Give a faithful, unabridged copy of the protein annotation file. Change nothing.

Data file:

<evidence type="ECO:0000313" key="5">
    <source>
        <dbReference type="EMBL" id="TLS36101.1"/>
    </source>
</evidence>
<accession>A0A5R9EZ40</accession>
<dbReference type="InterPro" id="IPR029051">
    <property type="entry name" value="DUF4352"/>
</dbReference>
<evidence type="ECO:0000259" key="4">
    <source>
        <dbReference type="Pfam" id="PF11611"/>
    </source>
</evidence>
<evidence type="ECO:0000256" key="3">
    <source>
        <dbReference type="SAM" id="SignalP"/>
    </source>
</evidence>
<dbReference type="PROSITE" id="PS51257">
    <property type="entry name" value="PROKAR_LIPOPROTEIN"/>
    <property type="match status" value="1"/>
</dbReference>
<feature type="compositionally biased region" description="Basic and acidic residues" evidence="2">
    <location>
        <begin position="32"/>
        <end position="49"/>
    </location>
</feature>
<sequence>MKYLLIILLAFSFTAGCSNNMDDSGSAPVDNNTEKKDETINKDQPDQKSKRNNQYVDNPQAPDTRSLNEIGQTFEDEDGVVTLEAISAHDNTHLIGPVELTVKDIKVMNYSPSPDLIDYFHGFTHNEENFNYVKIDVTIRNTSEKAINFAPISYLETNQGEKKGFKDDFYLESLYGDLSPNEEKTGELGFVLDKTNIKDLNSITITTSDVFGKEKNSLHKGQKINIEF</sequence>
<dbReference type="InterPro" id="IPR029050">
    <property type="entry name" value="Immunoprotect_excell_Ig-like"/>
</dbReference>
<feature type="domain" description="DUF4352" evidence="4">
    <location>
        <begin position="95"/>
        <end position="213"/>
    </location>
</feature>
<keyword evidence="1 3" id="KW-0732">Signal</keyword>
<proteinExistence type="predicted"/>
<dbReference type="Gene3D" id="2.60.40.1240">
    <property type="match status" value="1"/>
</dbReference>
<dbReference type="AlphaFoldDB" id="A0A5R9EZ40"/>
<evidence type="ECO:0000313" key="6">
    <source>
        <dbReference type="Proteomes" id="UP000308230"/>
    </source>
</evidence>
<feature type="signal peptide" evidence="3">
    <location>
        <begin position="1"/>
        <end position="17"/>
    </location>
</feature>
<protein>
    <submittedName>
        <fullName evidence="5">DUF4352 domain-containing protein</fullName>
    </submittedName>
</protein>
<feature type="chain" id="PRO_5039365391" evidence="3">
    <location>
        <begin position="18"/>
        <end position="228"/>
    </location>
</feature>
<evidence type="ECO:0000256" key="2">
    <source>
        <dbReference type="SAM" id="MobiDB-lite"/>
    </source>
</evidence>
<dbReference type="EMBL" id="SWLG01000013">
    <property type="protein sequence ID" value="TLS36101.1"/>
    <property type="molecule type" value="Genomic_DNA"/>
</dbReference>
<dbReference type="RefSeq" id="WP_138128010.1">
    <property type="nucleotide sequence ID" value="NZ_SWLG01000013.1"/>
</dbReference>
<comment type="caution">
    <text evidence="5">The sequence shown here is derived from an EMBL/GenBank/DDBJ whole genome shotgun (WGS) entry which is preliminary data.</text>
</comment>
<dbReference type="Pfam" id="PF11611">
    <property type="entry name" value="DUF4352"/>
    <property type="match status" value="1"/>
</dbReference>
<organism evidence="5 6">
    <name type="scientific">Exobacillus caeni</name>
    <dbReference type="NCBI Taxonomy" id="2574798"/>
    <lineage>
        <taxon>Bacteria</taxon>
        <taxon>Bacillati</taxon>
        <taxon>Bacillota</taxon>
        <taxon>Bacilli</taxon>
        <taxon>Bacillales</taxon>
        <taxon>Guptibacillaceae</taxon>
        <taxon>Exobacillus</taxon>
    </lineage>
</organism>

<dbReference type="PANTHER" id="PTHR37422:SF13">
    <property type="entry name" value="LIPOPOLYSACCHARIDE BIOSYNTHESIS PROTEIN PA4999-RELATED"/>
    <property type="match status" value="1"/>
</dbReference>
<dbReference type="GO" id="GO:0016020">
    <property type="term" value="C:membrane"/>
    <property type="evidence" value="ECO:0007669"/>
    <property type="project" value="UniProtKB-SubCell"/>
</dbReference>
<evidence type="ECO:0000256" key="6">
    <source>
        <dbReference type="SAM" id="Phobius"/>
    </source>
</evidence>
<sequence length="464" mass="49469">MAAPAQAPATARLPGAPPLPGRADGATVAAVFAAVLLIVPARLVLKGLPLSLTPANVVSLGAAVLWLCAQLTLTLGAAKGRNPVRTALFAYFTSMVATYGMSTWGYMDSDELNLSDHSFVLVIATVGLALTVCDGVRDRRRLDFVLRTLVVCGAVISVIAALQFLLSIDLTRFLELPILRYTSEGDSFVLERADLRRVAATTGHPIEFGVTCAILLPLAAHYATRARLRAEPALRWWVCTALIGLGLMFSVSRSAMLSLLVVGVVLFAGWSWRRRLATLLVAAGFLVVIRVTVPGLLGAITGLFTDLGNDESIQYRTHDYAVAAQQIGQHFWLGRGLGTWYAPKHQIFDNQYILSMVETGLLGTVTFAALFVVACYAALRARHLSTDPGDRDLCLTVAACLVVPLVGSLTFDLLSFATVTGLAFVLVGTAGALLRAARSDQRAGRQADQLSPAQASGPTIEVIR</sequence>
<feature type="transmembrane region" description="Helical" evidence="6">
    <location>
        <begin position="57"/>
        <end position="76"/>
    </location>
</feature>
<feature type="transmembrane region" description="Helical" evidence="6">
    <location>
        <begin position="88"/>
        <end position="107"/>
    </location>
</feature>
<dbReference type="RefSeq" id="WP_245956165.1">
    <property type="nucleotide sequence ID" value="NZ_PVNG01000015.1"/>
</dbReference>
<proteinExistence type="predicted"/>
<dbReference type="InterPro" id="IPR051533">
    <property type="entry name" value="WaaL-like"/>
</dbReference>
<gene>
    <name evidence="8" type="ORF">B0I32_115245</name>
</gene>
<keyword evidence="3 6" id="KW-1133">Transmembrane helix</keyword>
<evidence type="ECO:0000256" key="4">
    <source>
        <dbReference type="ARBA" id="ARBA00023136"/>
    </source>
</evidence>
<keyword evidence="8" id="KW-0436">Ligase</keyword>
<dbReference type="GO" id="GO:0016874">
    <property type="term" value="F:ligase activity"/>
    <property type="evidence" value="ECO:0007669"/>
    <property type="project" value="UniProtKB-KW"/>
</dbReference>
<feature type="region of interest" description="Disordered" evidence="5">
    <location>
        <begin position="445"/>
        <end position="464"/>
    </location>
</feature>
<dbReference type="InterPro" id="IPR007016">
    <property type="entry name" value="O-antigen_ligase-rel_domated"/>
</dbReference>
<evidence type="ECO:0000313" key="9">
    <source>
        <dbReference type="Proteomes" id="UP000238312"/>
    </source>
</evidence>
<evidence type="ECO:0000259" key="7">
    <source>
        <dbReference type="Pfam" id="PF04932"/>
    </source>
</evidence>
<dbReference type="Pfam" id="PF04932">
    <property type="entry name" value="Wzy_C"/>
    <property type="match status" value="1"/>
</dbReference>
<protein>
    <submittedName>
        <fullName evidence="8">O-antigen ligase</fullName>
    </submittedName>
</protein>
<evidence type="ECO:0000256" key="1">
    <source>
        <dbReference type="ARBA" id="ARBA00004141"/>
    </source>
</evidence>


<evidence type="ECO:0000313" key="5">
    <source>
        <dbReference type="EMBL" id="TLS36101.1"/>
    </source>
</evidence>
<accession>A0A5R9EZ40</accession>
<dbReference type="InterPro" id="IPR029051">
    <property type="entry name" value="DUF4352"/>
</dbReference>
<evidence type="ECO:0000259" key="4">
    <source>
        <dbReference type="Pfam" id="PF11611"/>
    </source>
</evidence>
<evidence type="ECO:0000256" key="3">
    <source>
        <dbReference type="SAM" id="SignalP"/>
    </source>
</evidence>
<dbReference type="PROSITE" id="PS51257">
    <property type="entry name" value="PROKAR_LIPOPROTEIN"/>
    <property type="match status" value="1"/>
</dbReference>
<feature type="compositionally biased region" description="Basic and acidic residues" evidence="2">
    <location>
        <begin position="32"/>
        <end position="49"/>
    </location>
</feature>
<sequence>MKYLLIILLAFSFTAGCSNNMDDSGSAPVDNNTEKKDETINKDQPDQKSKRNNQYVDNPQAPDTRSLNEIGQTFEDEDGVVTLEAISAHDNTHLIGPVELTVKDIKVMNYSPSPDLIDYFHGFTHNEENFNYVKIDVTIRNTSEKAINFAPISYLETNQGEKKGFKDDFYLESLYGDLSPNEEKTGELGFVLDKTNIKDLNSITITTSDVFGKEKNSLHKGQKINIEF</sequence>
<dbReference type="InterPro" id="IPR029050">
    <property type="entry name" value="Immunoprotect_excell_Ig-like"/>
</dbReference>
<feature type="domain" description="DUF4352" evidence="4">
    <location>
        <begin position="95"/>
        <end position="213"/>
    </location>
</feature>
<keyword evidence="1 3" id="KW-0732">Signal</keyword>
<proteinExistence type="predicted"/>
<dbReference type="Gene3D" id="2.60.40.1240">
    <property type="match status" value="1"/>
</dbReference>
<dbReference type="AlphaFoldDB" id="A0A5R9EZ40"/>
<evidence type="ECO:0000313" key="6">
    <source>
        <dbReference type="Proteomes" id="UP000308230"/>
    </source>
</evidence>
<feature type="signal peptide" evidence="3">
    <location>
        <begin position="1"/>
        <end position="17"/>
    </location>
</feature>
<protein>
    <submittedName>
        <fullName evidence="5">DUF4352 domain-containing protein</fullName>
    </submittedName>
</protein>
<feature type="chain" id="PRO_5039365391" evidence="3">
    <location>
        <begin position="18"/>
        <end position="228"/>
    </location>
</feature>
<evidence type="ECO:0000256" key="2">
    <source>
        <dbReference type="SAM" id="MobiDB-lite"/>
    </source>
</evidence>
<dbReference type="EMBL" id="SWLG01000013">
    <property type="protein sequence ID" value="TLS36101.1"/>
    <property type="molecule type" value="Genomic_DNA"/>
</dbReference>
<dbReference type="RefSeq" id="WP_138128010.1">
    <property type="nucleotide sequence ID" value="NZ_SWLG01000013.1"/>
</dbReference>
<comment type="caution">
    <text evidence="5">The sequence shown here is derived from an EMBL/GenBank/DDBJ whole genome shotgun (WGS) entry which is preliminary data.</text>
</comment>
<dbReference type="Pfam" id="PF11611">
    <property type="entry name" value="DUF4352"/>
    <property type="match status" value="1"/>
</dbReference>
<organism evidence="5 6">
    <name type="scientific">Exobacillus caeni</name>
    <dbReference type="NCBI Taxonomy" id="2574798"/>
    <lineage>
        <taxon>Bacteria</taxon>
        <taxon>Bacillati</taxon>
        <taxon>Bacillota</taxon>
        <taxon>Bacilli</taxon>
        <taxon>Bacillales</taxon>
        <taxon>Guptibacillaceae</taxon>
        <taxon>Exobacillus</taxon>
    </lineage>
</organism>

<dbReference type="PANTHER" id="PTHR37422:SF13">
    <property type="entry name" value="LIPOPOLYSACCHARIDE BIOSYNTHESIS PROTEIN PA4999-RELATED"/>
    <property type="match status" value="1"/>
</dbReference>
<dbReference type="GO" id="GO:0016020">
    <property type="term" value="C:membrane"/>
    <property type="evidence" value="ECO:0007669"/>
    <property type="project" value="UniProtKB-SubCell"/>
</dbReference>
<evidence type="ECO:0000256" key="6">
    <source>
        <dbReference type="SAM" id="Phobius"/>
    </source>
</evidence>
<sequence length="464" mass="49469">MAAPAQAPATARLPGAPPLPGRADGATVAAVFAAVLLIVPARLVLKGLPLSLTPANVVSLGAAVLWLCAQLTLTLGAAKGRNPVRTALFAYFTSMVATYGMSTWGYMDSDELNLSDHSFVLVIATVGLALTVCDGVRDRRRLDFVLRTLVVCGAVISVIAALQFLLSIDLTRFLELPILRYTSEGDSFVLERADLRRVAATTGHPIEFGVTCAILLPLAAHYATRARLRAEPALRWWVCTALIGLGLMFSVSRSAMLSLLVVGVVLFAGWSWRRRLATLLVAAGFLVVIRVTVPGLLGAITGLFTDLGNDESIQYRTHDYAVAAQQIGQHFWLGRGLGTWYAPKHQIFDNQYILSMVETGLLGTVTFAALFVVACYAALRARHLSTDPGDRDLCLTVAACLVVPLVGSLTFDLLSFATVTGLAFVLVGTAGALLRAARSDQRAGRQADQLSPAQASGPTIEVIR</sequence>
<feature type="transmembrane region" description="Helical" evidence="6">
    <location>
        <begin position="57"/>
        <end position="76"/>
    </location>
</feature>
<feature type="transmembrane region" description="Helical" evidence="6">
    <location>
        <begin position="88"/>
        <end position="107"/>
    </location>
</feature>
<dbReference type="RefSeq" id="WP_245956165.1">
    <property type="nucleotide sequence ID" value="NZ_PVNG01000015.1"/>
</dbReference>
<proteinExistence type="predicted"/>
<dbReference type="InterPro" id="IPR051533">
    <property type="entry name" value="WaaL-like"/>
</dbReference>
<gene>
    <name evidence="8" type="ORF">B0I32_115245</name>
</gene>
<keyword evidence="3 6" id="KW-1133">Transmembrane helix</keyword>
<evidence type="ECO:0000256" key="4">
    <source>
        <dbReference type="ARBA" id="ARBA00023136"/>
    </source>
</evidence>
<keyword evidence="8" id="KW-0436">Ligase</keyword>
<dbReference type="GO" id="GO:0016874">
    <property type="term" value="F:ligase activity"/>
    <property type="evidence" value="ECO:0007669"/>
    <property type="project" value="UniProtKB-KW"/>
</dbReference>
<feature type="region of interest" description="Disordered" evidence="5">
    <location>
        <begin position="445"/>
        <end position="464"/>
    </location>
</feature>
<dbReference type="InterPro" id="IPR007016">
    <property type="entry name" value="O-antigen_ligase-rel_domated"/>
</dbReference>
<evidence type="ECO:0000313" key="9">
    <source>
        <dbReference type="Proteomes" id="UP000238312"/>
    </source>
</evidence>
<evidence type="ECO:0000259" key="7">
    <source>
        <dbReference type="Pfam" id="PF04932"/>
    </source>
</evidence>
<dbReference type="Pfam" id="PF04932">
    <property type="entry name" value="Wzy_C"/>
    <property type="match status" value="1"/>
</dbReference>
<protein>
    <submittedName>
        <fullName evidence="8">O-antigen ligase</fullName>
    </submittedName>
</protein>
<evidence type="ECO:0000256" key="1">
    <source>
        <dbReference type="ARBA" id="ARBA00004141"/>
    </source>
</evidence>